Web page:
As we head towards 2020, the UK’s ageing population is presenting a dichotomy to businesses, the public sector and not-for-profit organisations.
Earlier this year, I considered what the ageing population means for businesses. Recently, I have looked at the same question from the perspective of the third sector and am really looking forward to speaking about it at Claranet’s “Connecting your charity to the future” seminar on Friday.
The contrast between the business view and the Third Sector view is so interesting that I felt drawn to write a post about it.
We are living longer. We are delaying retirement either because the government is pushing the retirement age up or because people are choosing to stay in the workplace. Either way, the result is the same - the number of older people in the workforce is rising.
By 2020, we could have 5 generations in the workplace. The “older guard” born in 1946 will be 74 years of age. Each generation will have different expectations of what IT and Communications services should provide them to help them to do their jobs. It is down to IT Directors or CIOs to make sure that the technology services they deliver suit all needs and skills levels. This is a pretty tough challenge.
Having more people in work doesn’t mean our future is catered for. The UK is already short of IT and tech skills. One in 6 of IT jobs in the UK today is classed as “hard to fill”. Businesses across the country are pointing to skills shortages in business analytics, business intelligence, systems monitoring and enterprise architecture.
As all of our working and personal lives become increasingly centred around technology, hiring the right skills will only get harder for businesses.
According to the UK Commission for Employment and Skills we need 300,000 more digital workers by 2020. I expect this shortfall to force UK companies to look to the global talent pools to find the workers needed to succeed.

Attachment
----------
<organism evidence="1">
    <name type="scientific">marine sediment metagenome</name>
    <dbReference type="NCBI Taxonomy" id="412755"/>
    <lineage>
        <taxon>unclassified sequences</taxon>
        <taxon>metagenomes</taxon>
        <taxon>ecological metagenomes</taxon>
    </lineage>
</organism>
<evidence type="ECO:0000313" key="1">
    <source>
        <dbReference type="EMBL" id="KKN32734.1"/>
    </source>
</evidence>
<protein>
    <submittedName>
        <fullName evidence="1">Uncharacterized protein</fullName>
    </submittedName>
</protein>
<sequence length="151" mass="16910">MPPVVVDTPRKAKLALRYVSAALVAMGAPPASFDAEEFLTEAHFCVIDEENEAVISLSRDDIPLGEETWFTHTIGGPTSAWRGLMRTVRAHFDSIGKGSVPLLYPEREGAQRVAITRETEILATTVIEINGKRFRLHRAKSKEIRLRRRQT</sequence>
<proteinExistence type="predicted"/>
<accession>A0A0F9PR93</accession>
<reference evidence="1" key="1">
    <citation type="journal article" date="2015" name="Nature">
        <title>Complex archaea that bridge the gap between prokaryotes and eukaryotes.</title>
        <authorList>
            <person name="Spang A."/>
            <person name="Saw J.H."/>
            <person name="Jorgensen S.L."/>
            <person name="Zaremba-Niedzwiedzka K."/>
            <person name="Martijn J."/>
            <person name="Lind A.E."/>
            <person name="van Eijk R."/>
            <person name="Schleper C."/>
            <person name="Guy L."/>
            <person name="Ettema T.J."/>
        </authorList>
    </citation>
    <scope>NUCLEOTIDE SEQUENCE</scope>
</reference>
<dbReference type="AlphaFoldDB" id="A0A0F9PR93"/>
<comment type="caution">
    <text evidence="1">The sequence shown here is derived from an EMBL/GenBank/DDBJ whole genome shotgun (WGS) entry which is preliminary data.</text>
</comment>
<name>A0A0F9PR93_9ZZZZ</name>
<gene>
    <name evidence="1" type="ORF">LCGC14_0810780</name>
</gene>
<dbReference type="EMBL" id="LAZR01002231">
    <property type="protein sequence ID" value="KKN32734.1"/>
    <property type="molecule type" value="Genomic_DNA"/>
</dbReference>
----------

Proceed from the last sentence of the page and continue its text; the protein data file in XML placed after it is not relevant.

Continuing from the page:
Yet when I talk to UK businesses about hiring overseas people, most of them say that this isn’t on their agenda yet. Companies are in dialogue with our colleges and universities which is a great idea but I doubt it will provide enough resource in the time needed.
I would suggest it’s time for a re-think.
We are living longer.
This is often portrayed as a problem. An ageing population must be looked after, paid for and so on.
Yet by 2020, volunteering work performed by people aged over 65 will be worth more than £15 billion.
A quote from a government report issued this April emphasises the point I am making well; “skilled and experienced older people are retiring "in droves" and charities urgently need to adapt to the ageing population to exploit this opportunity if they are to thrive in the future. People retiring today are more skilled and more savvy than any generation before them, and they will bring years of experience and expertise to charities.”
As charities move towards becoming Social Enterprises, I believe these skills will be absolutely invaluable.
We are living longer.
For businesses, this presents the challenge of delivering technology services to a highly diverse user base in order to compete on a global stage.
For the Third Sector, it presents the opportunity of engaging highly skilled business people to help Social Enterprises and Charities to thrive all around the world.